Talk Talk fined £100,000 for data protection breach

Talk Talk has been fined £100,000 by the Information Commissioner’s Office (ICO).

Talk Talk fined £100,000 for data protection breach

TalkTalk was found to have breached the Data Protection Act because it allowed staff to have access to large quantities of customers’ data, thereby risking it falling into the hands of scammers and fraudsters.

The ICO said personal data belonging to up to 21,000 TalkTalk customers could have been used for scams and fraud. The breach came to light in September 2014 when TalkTalk started getting complaints from customers that they were receiving scam calls.

Typically, the scammers pretended they were providing support for technical problems. They quoted customers’ addresses and TalkTalk account numbers. The ICO then launched an investigation into how customer details, including names, addresses, phone numbers and account numbers, were compromised.

Elizabeth Denham, the information commissioner, said: “TalkTalk may consider themselves to be the victims here. But the real victims are the 21,000 people whose information was open to abuse by the malicious actions of a small number of people.

“TalkTalk should have known better and they should have put their customers first.”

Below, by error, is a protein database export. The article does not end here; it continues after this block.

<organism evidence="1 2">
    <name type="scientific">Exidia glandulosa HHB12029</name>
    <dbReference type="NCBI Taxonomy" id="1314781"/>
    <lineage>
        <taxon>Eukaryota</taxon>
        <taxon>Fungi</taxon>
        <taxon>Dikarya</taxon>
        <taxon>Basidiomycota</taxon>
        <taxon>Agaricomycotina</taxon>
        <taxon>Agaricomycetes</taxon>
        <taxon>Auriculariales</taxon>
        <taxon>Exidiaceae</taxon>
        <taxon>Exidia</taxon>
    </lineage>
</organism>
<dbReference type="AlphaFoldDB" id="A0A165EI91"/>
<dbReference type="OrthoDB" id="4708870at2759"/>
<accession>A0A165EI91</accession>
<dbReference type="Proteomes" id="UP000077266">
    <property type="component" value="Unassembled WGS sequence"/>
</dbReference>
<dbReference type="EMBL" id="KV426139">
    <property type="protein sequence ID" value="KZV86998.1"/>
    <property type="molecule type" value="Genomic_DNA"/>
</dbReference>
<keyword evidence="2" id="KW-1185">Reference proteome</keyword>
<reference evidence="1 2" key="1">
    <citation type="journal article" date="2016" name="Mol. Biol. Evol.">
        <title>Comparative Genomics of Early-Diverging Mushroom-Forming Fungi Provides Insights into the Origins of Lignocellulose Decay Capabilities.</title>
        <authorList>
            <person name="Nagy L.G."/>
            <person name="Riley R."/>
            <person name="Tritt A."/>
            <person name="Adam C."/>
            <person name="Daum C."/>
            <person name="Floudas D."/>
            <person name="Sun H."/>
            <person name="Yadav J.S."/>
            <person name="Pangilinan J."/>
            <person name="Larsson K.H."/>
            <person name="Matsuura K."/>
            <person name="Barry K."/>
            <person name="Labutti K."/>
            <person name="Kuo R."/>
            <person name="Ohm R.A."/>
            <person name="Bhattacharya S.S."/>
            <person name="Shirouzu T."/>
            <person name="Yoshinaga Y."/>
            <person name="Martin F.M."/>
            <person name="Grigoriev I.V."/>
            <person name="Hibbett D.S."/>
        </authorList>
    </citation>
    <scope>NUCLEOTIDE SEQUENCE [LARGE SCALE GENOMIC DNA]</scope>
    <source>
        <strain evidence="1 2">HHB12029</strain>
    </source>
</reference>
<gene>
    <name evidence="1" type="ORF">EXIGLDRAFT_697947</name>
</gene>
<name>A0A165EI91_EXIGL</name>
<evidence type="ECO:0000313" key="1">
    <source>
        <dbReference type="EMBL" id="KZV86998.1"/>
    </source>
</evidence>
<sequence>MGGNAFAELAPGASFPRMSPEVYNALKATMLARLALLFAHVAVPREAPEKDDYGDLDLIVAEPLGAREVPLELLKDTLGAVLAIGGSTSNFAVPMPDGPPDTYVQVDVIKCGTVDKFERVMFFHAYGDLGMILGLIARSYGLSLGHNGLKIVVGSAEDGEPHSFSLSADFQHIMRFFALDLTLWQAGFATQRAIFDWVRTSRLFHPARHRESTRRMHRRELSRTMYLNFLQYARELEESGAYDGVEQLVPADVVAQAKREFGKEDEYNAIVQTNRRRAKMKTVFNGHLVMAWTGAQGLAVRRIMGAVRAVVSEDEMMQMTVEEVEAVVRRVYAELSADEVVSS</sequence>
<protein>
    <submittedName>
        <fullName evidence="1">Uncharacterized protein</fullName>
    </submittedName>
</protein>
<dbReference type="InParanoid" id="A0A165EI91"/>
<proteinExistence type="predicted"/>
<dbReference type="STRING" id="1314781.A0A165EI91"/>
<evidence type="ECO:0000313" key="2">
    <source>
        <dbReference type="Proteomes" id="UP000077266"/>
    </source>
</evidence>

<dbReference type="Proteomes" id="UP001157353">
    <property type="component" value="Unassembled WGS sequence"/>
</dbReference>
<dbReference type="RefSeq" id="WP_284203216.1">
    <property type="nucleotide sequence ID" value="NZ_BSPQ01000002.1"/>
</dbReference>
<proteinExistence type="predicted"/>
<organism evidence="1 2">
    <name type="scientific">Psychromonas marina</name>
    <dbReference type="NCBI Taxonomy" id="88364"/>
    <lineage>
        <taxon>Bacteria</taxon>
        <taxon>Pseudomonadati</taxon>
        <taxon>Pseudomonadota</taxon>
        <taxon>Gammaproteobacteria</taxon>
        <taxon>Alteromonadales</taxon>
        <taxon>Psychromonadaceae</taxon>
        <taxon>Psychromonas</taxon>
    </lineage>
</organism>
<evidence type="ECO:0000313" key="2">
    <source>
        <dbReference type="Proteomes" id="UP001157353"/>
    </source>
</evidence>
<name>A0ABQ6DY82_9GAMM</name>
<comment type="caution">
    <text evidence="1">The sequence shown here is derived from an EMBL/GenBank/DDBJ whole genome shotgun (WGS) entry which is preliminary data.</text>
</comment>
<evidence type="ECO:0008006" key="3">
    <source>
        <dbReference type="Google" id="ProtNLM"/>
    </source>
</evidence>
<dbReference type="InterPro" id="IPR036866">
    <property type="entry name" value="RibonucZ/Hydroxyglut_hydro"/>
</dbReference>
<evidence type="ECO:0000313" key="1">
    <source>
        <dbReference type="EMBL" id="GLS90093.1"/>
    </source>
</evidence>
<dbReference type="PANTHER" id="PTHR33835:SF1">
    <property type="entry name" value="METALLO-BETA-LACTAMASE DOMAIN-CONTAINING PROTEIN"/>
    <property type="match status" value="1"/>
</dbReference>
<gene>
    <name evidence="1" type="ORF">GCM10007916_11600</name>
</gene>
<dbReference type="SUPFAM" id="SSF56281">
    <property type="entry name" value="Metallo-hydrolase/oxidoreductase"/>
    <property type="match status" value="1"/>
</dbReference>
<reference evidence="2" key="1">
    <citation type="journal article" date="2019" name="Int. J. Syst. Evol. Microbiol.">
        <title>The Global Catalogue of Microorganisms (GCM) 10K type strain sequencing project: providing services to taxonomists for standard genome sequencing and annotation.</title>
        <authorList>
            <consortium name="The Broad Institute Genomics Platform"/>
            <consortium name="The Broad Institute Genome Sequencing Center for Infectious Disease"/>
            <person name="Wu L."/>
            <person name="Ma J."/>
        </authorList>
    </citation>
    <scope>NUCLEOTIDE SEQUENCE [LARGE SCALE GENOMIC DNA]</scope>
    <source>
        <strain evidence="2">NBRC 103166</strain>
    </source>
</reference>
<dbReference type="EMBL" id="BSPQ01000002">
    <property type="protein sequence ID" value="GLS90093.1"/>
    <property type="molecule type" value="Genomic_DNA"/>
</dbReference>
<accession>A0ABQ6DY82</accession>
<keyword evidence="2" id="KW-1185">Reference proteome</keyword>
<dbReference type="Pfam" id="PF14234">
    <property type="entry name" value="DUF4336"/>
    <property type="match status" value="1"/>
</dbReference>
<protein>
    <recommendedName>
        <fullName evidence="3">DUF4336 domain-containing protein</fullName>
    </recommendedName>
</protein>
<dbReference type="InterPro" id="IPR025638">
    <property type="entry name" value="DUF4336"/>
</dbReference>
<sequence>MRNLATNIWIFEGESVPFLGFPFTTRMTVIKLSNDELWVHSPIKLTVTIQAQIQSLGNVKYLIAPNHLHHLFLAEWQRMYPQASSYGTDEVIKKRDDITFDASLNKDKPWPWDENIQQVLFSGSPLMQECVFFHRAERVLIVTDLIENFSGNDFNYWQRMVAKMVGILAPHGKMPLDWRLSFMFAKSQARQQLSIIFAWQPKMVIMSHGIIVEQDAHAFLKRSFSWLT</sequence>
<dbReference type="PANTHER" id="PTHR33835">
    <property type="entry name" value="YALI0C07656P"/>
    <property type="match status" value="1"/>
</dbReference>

The investigation found the issue was with a TalkTalk portal through which customer information could be accessed.

One of the companies with access to the portal was Wipro, a multinational IT services company in India, that resolved high level complaints and addressed network coverage problems on TalkTalk’s behalf.

A specialist investigation by TalkTalk identified three Wipro accounts that had been used to gain unauthorised and unlawful access to the personal data of up to 21,000 customers.

About 40 Wipro employees had access to data of between 25,000 and 50,000 TalkTalk customers. Staff were able to:

  • Log in to the portal from any internet-enabled device. No controls were put in place to restrict access to devices linked to Wipro;
  • Carry out “wildcard” searches. For example, entering “A*” to return all surnames beginning with that letter. This allowed staff to view large numbers of customer records at a time and to export data;
  • View up to 500 customer records at a time.

The ICO found this level of access was unjustifiably wide-ranging and put the data at risk.

The investigation found that TalkTalk should have been aware of the risks and that the misuse of personal data was likely to cause substantial damage or distress.

The ICO said Talk Talk should have been aware of the increasing prevalence of scams and attempted frauds and should have assessed the measures it had in place to mitigate against them.

It said TalkTalk had ample opportunity over a long period of time to implement appropriate measures, but failed to do so.

However, the ICO investigation did not find direct evidence of a link between the compromised information and the complaints about scam calls.